Does this make blogging less fun? Not for me. I like an old-fashioned rant as much as the next blogger, but I like it even better when I acknowledge the points made on the other side of the debate but still win the larger argument.
Finally, there's something of an obligation here. For all of the talk about the Blogosphere as an egalitarian community, hierarchies still exist. It's easier to attract readers when your day job carries some signal of expertise, and being a professor at the University of Chicago is that kind of day job (Many academics forget this, because they tend to socialize only with other academics. When everyone you know has a Ph.D. or is working towards one, it tends to lose its luster. Outside such social clusters, it's a different story altogether). People can point to graduate students or recent undergraduates as exceptions, but their educational affiliations pack a powerful credential.
Because I know that part of what attracts my readers is my profession -- not to mention my acute awareness that several members of that profession will be reading these words -- does create a sense of obligation.
In choosing my topics, I'm never going to be an equal-opportunity blogger. Once I've chosen the topic, however, duty calls [Even on posts like this one?--ed. Well, most topics.]
Permalinks not working. New Blogger interface disappointing.
Rage at Blogger.... growing.
Desire to discard possessive pronouns and good grammar increasing.
"Fibber, dumb-ass, or panderer?"
That's Andrew Sullivan's question about Richard Gephardt. According to multiple news sources -- all courtesy of Eugene Volokh -- Gephardt said the following at a candidate forum sponsored by Jesse Jackson's Rainbow/PUSH Coalition in Michigan yesterday:
Dennis Kucinich made a similar statement.
Here's Volokh's assessment
Indeed. However, I'm even more alarmed by Gephardt's casual assumption that he knows more about constitutional law than the Supreme Court. Shudder.
By the way, I'd have to go with "panderer."
Monday, June 23, 2003
How France helps the world's poor
[Isn't it hypocritical to blast France when the U.S. has its agricultural subsidies?--ed. Look at this chart and you'll see that U.S. subsidies are considerably smaller than the those in the EU, Japan, South Korea, or Scandinavia]
If you think either ABC or myself is exaggerating, read the transcript. My favorite part:
To be fair, I think the press is exaggerating Dean's inability to recall the exact number of U.S. troops in either Iraq or Afghanistan.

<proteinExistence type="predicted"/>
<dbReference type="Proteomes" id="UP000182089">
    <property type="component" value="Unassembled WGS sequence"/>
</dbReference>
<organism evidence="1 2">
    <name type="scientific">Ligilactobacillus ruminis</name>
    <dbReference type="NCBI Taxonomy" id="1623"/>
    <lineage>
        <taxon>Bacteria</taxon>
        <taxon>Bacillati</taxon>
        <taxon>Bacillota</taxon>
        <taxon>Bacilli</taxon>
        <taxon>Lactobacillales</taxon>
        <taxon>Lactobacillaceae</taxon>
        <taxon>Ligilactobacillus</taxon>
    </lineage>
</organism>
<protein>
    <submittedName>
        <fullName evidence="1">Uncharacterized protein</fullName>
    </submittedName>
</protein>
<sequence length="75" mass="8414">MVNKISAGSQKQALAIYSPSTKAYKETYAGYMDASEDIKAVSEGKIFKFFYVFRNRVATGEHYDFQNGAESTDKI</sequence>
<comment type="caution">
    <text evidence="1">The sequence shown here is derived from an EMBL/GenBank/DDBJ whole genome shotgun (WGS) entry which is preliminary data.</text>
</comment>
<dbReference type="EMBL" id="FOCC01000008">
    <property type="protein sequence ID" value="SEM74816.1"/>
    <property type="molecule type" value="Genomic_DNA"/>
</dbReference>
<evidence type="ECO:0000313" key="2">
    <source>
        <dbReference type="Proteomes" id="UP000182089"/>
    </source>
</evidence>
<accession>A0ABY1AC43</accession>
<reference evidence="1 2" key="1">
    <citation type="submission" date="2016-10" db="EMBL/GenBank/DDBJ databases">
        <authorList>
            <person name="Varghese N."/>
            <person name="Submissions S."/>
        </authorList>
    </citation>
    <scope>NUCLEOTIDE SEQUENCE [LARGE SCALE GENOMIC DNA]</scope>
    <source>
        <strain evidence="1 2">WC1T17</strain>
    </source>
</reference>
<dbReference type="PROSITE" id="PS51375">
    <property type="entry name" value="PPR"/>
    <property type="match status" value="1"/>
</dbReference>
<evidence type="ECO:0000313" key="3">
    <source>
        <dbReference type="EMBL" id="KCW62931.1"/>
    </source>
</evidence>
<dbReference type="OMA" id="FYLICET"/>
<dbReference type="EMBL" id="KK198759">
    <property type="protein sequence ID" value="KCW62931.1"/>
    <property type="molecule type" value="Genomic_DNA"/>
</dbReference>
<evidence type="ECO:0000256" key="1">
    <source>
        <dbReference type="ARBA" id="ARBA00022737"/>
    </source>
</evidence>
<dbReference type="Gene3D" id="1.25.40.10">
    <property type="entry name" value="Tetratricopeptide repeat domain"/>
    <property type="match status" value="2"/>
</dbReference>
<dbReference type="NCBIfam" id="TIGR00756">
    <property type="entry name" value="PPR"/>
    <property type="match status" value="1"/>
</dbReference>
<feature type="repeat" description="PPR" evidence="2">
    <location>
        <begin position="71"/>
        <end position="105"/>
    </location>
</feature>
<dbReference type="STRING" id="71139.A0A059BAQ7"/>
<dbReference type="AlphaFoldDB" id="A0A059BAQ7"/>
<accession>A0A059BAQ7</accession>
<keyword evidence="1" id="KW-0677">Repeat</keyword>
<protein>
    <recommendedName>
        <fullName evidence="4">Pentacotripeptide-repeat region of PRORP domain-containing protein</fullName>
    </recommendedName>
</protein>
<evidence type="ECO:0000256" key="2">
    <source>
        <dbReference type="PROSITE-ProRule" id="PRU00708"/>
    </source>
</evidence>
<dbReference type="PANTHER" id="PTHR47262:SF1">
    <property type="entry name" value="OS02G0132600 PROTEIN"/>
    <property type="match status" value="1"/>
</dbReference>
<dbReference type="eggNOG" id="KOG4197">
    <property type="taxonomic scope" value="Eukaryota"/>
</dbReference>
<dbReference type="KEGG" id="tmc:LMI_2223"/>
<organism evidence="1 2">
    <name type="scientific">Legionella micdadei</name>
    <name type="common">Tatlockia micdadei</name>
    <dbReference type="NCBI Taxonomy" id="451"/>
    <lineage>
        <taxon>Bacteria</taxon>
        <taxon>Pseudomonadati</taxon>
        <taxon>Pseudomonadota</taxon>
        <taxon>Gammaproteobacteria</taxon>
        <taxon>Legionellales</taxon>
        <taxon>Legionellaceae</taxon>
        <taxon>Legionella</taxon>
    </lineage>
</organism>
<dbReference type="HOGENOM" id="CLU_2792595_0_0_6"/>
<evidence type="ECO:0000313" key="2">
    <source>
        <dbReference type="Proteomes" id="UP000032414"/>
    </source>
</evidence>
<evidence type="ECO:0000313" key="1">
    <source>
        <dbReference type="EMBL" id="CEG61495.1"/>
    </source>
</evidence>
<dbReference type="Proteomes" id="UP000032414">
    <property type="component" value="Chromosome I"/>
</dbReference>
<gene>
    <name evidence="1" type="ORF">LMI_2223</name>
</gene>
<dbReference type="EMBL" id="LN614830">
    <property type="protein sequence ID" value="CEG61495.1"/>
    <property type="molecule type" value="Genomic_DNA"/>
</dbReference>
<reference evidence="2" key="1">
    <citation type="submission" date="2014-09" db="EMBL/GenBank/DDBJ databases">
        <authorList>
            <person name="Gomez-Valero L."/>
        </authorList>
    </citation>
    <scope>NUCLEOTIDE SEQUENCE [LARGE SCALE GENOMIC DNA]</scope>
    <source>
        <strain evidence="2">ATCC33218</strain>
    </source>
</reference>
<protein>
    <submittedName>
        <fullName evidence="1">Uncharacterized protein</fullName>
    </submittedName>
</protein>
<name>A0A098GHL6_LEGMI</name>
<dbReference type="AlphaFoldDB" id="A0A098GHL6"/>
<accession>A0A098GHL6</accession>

Still, not an auspicious debut.
UPDATE: Pejman Yousefzadeh highlights another recent Dean gaffe.
More on Iranian bloggers
This Christian Science Monitor story (link via Tom Paine.com) looks at Iranian bloggers, including Lady Sun, described by the Monitor as the "emotional voice of Iran's Generation X." She's not very happy with CNN's headline editors.
Iraq and WMD
Elaine Sciolino makes a provocative point in yesterday's New York Times -- that regime change in Iran would not necessarily spell the end of its nuclear ambitions:
Is Sciolino correct?
On the one hand, number of democratic governments that overthrew unrepresentative regimes -- South Africa, Argentina, Brazil, even Ukraine and Belarus in the early 1990s -- did voluntarily abandon their nuclear weapons programs.
However, none of those countries were in the Middle East.
The WMD question
I've stayed silent on this issue, because my support for going to war was not related to the immediacy of the WMD problem. Even if Iraq was WMD-free by 2003, no sane person engaged in the debate on Iraq doubted that Saddam Hussein was going to make every effort to acquire such weapons if and when he could. Just because a house is cleaned once doesn't mean that dust will never reappear.
I supported the war for other reasons:
1) What we did in 1991 needed to be fixed. President Bush urged Iraqis to rise up and overthrow Saddam. 17 of 18 provinces in Iraq did so. We did nothing -- actually, worse than nothing, since we tolerated infractions of the no-fly zones -- while Saddam viciously put down those uprisings among the Kurds, Shi'a, and Marsh Arabs.
Chomsky types tend to blame the U.S. for every wrong committed everywhere. This, however, was a case of the U.S. government encouraging people to risk their lives and then sitting on its hands because the uprising was perceived to be messier than an anticipated military coup. The cause-and-effect link here was pretty tight, and the effect was devastating to the Iraqi people. This was a debt that needed to be repaid.